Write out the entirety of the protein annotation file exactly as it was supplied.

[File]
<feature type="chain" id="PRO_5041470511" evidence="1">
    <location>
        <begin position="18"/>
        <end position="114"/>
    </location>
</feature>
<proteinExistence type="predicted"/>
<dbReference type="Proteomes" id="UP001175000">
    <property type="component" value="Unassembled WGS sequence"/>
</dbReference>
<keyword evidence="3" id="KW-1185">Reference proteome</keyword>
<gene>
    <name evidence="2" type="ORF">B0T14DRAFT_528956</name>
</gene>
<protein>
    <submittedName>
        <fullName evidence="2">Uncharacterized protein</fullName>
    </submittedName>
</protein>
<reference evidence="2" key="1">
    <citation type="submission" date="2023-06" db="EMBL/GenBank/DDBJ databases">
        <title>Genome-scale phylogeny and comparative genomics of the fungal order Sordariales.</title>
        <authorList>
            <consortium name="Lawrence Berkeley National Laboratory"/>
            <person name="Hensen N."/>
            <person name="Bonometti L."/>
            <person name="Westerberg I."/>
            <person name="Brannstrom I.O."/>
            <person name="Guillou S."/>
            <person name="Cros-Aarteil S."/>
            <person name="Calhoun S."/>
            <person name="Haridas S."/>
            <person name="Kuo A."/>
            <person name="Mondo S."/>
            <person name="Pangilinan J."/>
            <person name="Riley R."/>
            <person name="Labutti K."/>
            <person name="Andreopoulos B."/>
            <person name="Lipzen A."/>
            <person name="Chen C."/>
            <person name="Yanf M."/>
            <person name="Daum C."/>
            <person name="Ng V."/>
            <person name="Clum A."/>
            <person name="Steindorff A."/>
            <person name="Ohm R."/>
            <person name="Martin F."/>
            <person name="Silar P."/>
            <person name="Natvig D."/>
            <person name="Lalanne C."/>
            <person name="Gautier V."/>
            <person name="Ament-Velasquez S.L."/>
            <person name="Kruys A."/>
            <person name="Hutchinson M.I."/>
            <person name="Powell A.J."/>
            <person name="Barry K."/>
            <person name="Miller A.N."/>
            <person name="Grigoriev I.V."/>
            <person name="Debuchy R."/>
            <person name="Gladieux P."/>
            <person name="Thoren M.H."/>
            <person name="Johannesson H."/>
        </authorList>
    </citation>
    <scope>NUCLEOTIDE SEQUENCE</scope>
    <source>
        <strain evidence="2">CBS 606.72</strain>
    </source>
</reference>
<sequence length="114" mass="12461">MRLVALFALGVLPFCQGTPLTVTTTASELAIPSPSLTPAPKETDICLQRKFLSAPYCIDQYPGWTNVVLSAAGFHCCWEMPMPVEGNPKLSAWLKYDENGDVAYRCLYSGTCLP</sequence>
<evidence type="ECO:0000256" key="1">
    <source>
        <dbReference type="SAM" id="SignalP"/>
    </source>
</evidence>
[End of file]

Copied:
<feature type="chain" id="PRO_5041470511" evidence="1">
    <location>
        <begin position="18"/>
        <end position="114"/>
    </location>
</feature>
<proteinExistence type="predicted"/>
<dbReference type="Proteomes" id="UP001175000">
    <property type="component" value="Unassembled WGS sequence"/>
</dbReference>
<keyword evidence="3" id="KW-1185">Reference proteome</keyword>
<gene>
    <name evidence="2" type="ORF">B0T14DRAFT_528956</name>
</gene>
<protein>
    <submittedName>
        <fullName evidence="2">Uncharacterized protein</fullName>
    </submittedName>
</protein>
<reference evidence="2" key="1">
    <citation type="submission" date="2023-06" db="EMBL/GenBank/DDBJ databases">
        <title>Genome-scale phylogeny and comparative genomics of the fungal order Sordariales.</title>
        <authorList>
            <consortium name="Lawrence Berkeley National Laboratory"/>
            <person name="Hensen N."/>
            <person name="Bonometti L."/>
            <person name="Westerberg I."/>
            <person name="Brannstrom I.O."/>
            <person name="Guillou S."/>
            <person name="Cros-Aarteil S."/>
            <person name="Calhoun S."/>
            <person name="Haridas S."/>
            <person name="Kuo A."/>
            <person name="Mondo S."/>
            <person name="Pangilinan J."/>
            <person name="Riley R."/>
            <person name="Labutti K."/>
            <person name="Andreopoulos B."/>
            <person name="Lipzen A."/>
            <person name="Chen C."/>
            <person name="Yanf M."/>
            <person name="Daum C."/>
            <person name="Ng V."/>
            <person name="Clum A."/>
            <person name="Steindorff A."/>
            <person name="Ohm R."/>
            <person name="Martin F."/>
            <person name="Silar P."/>
            <person name="Natvig D."/>
            <person name="Lalanne C."/>
            <person name="Gautier V."/>
            <person name="Ament-Velasquez S.L."/>
            <person name="Kruys A."/>
            <person name="Hutchinson M.I."/>
            <person name="Powell A.J."/>
            <person name="Barry K."/>
            <person name="Miller A.N."/>
            <person name="Grigoriev I.V."/>
            <person name="Debuchy R."/>
            <person name="Gladieux P."/>
            <person name="Thoren M.H."/>
            <person name="Johannesson H."/>
        </authorList>
    </citation>
    <scope>NUCLEOTIDE SEQUENCE</scope>
    <source>
        <strain evidence="2">CBS 606.72</strain>
    </source>
</reference>
<sequence length="114" mass="12461">MRLVALFALGVLPFCQGTPLTVTTTASELAIPSPSLTPAPKETDICLQRKFLSAPYCIDQYPGWTNVVLSAAGFHCCWEMPMPVEGNPKLSAWLKYDENGDVAYRCLYSGTCLP</sequence>
<evidence type="ECO:0000256" key="1">
    <source>
        <dbReference type="SAM" id="SignalP"/>
    </source>
</evidence>